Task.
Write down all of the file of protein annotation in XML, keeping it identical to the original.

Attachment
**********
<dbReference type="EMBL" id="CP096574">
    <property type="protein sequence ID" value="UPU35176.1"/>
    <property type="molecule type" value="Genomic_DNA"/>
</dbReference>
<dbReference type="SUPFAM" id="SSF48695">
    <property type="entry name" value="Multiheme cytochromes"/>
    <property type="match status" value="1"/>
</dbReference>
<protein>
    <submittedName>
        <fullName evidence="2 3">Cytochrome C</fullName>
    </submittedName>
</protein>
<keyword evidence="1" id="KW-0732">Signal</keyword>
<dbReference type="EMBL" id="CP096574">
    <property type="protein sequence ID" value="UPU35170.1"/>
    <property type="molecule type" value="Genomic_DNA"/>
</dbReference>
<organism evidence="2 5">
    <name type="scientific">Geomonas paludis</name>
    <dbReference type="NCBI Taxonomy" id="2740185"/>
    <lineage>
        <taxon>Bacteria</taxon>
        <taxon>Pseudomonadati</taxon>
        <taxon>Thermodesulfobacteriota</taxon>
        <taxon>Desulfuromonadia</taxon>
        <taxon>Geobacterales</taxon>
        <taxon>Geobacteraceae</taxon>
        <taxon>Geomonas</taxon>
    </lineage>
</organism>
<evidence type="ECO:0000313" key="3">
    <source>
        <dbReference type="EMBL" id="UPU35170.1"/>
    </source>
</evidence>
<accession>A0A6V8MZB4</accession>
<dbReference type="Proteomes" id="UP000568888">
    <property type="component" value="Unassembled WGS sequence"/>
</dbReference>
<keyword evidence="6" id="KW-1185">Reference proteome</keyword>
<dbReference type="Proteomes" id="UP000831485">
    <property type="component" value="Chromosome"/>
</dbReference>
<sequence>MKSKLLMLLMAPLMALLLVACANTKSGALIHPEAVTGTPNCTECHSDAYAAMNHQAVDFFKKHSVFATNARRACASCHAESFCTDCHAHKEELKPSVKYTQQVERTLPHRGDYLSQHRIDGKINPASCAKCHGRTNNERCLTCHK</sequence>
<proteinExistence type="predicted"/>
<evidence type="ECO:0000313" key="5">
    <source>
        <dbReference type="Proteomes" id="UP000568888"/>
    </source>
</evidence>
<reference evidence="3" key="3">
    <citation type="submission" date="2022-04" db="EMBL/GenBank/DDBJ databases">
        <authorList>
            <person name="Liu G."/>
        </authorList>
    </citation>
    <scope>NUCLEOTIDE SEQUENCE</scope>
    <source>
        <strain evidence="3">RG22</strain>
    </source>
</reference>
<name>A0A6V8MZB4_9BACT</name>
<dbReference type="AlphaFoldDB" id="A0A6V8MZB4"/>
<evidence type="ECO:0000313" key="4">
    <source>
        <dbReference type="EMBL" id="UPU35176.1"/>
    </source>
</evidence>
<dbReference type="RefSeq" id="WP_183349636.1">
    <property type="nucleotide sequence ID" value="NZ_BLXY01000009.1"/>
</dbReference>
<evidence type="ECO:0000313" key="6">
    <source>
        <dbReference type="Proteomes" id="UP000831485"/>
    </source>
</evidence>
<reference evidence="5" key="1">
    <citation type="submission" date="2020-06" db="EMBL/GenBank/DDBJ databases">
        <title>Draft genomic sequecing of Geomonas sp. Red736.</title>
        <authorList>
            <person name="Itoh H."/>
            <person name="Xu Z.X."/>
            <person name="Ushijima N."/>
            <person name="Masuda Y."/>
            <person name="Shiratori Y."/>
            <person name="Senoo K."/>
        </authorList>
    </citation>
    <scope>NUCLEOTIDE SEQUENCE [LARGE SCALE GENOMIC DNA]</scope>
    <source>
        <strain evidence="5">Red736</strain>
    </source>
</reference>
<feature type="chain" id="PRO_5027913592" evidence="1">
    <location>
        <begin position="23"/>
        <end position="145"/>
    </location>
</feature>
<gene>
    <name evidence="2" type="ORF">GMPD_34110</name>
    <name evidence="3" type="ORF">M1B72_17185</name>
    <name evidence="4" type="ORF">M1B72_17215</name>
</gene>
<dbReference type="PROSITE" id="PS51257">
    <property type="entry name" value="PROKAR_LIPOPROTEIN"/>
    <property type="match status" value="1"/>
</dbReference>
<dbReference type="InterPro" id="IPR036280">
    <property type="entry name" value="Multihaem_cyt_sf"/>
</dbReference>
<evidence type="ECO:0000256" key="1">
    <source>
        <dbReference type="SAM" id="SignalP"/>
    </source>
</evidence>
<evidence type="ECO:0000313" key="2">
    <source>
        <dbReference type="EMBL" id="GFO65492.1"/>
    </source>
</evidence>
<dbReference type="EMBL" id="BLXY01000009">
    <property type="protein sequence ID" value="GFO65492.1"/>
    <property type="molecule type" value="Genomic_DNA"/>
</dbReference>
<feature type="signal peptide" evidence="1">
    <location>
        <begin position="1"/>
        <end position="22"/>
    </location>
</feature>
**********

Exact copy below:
<dbReference type="EMBL" id="CP096574">
    <property type="protein sequence ID" value="UPU35176.1"/>
    <property type="molecule type" value="Genomic_DNA"/>
</dbReference>
<dbReference type="SUPFAM" id="SSF48695">
    <property type="entry name" value="Multiheme cytochromes"/>
    <property type="match status" value="1"/>
</dbReference>
<protein>
    <submittedName>
        <fullName evidence="2 3">Cytochrome C</fullName>
    </submittedName>
</protein>
<keyword evidence="1" id="KW-0732">Signal</keyword>
<dbReference type="EMBL" id="CP096574">
    <property type="protein sequence ID" value="UPU35170.1"/>
    <property type="molecule type" value="Genomic_DNA"/>
</dbReference>
<organism evidence="2 5">
    <name type="scientific">Geomonas paludis</name>
    <dbReference type="NCBI Taxonomy" id="2740185"/>
    <lineage>
        <taxon>Bacteria</taxon>
        <taxon>Pseudomonadati</taxon>
        <taxon>Thermodesulfobacteriota</taxon>
        <taxon>Desulfuromonadia</taxon>
        <taxon>Geobacterales</taxon>
        <taxon>Geobacteraceae</taxon>
        <taxon>Geomonas</taxon>
    </lineage>
</organism>
<evidence type="ECO:0000313" key="3">
    <source>
        <dbReference type="EMBL" id="UPU35170.1"/>
    </source>
</evidence>
<accession>A0A6V8MZB4</accession>
<dbReference type="Proteomes" id="UP000568888">
    <property type="component" value="Unassembled WGS sequence"/>
</dbReference>
<keyword evidence="6" id="KW-1185">Reference proteome</keyword>
<dbReference type="Proteomes" id="UP000831485">
    <property type="component" value="Chromosome"/>
</dbReference>
<sequence>MKSKLLMLLMAPLMALLLVACANTKSGALIHPEAVTGTPNCTECHSDAYAAMNHQAVDFFKKHSVFATNARRACASCHAESFCTDCHAHKEELKPSVKYTQQVERTLPHRGDYLSQHRIDGKINPASCAKCHGRTNNERCLTCHK</sequence>
<proteinExistence type="predicted"/>
<evidence type="ECO:0000313" key="5">
    <source>
        <dbReference type="Proteomes" id="UP000568888"/>
    </source>
</evidence>
<reference evidence="3" key="3">
    <citation type="submission" date="2022-04" db="EMBL/GenBank/DDBJ databases">
        <authorList>
            <person name="Liu G."/>
        </authorList>
    </citation>
    <scope>NUCLEOTIDE SEQUENCE</scope>
    <source>
        <strain evidence="3">RG22</strain>
    </source>
</reference>
<name>A0A6V8MZB4_9BACT</name>
<dbReference type="AlphaFoldDB" id="A0A6V8MZB4"/>
<evidence type="ECO:0000313" key="4">
    <source>
        <dbReference type="EMBL" id="UPU35176.1"/>
    </source>
</evidence>
<dbReference type="RefSeq" id="WP_183349636.1">
    <property type="nucleotide sequence ID" value="NZ_BLXY01000009.1"/>
</dbReference>
<evidence type="ECO:0000313" key="6">
    <source>
        <dbReference type="Proteomes" id="UP000831485"/>
    </source>
</evidence>
<reference evidence="5" key="1">
    <citation type="submission" date="2020-06" db="EMBL/GenBank/DDBJ databases">
        <title>Draft genomic sequecing of Geomonas sp. Red736.</title>
        <authorList>
            <person name="Itoh H."/>
            <person name="Xu Z.X."/>
            <person name="Ushijima N."/>
            <person name="Masuda Y."/>
            <person name="Shiratori Y."/>
            <person name="Senoo K."/>
        </authorList>
    </citation>
    <scope>NUCLEOTIDE SEQUENCE [LARGE SCALE GENOMIC DNA]</scope>
    <source>
        <strain evidence="5">Red736</strain>
    </source>
</reference>
<feature type="chain" id="PRO_5027913592" evidence="1">
    <location>
        <begin position="23"/>
        <end position="145"/>
    </location>
</feature>
<gene>
    <name evidence="2" type="ORF">GMPD_34110</name>
    <name evidence="3" type="ORF">M1B72_17185</name>
    <name evidence="4" type="ORF">M1B72_17215</name>
</gene>
<dbReference type="PROSITE" id="PS51257">
    <property type="entry name" value="PROKAR_LIPOPROTEIN"/>
    <property type="match status" value="1"/>
</dbReference>
<dbReference type="InterPro" id="IPR036280">
    <property type="entry name" value="Multihaem_cyt_sf"/>
</dbReference>
<evidence type="ECO:0000256" key="1">
    <source>
        <dbReference type="SAM" id="SignalP"/>
    </source>
</evidence>
<evidence type="ECO:0000313" key="2">
    <source>
        <dbReference type="EMBL" id="GFO65492.1"/>
    </source>
</evidence>
<dbReference type="EMBL" id="BLXY01000009">
    <property type="protein sequence ID" value="GFO65492.1"/>
    <property type="molecule type" value="Genomic_DNA"/>
</dbReference>
<feature type="signal peptide" evidence="1">
    <location>
        <begin position="1"/>
        <end position="22"/>
    </location>
</feature>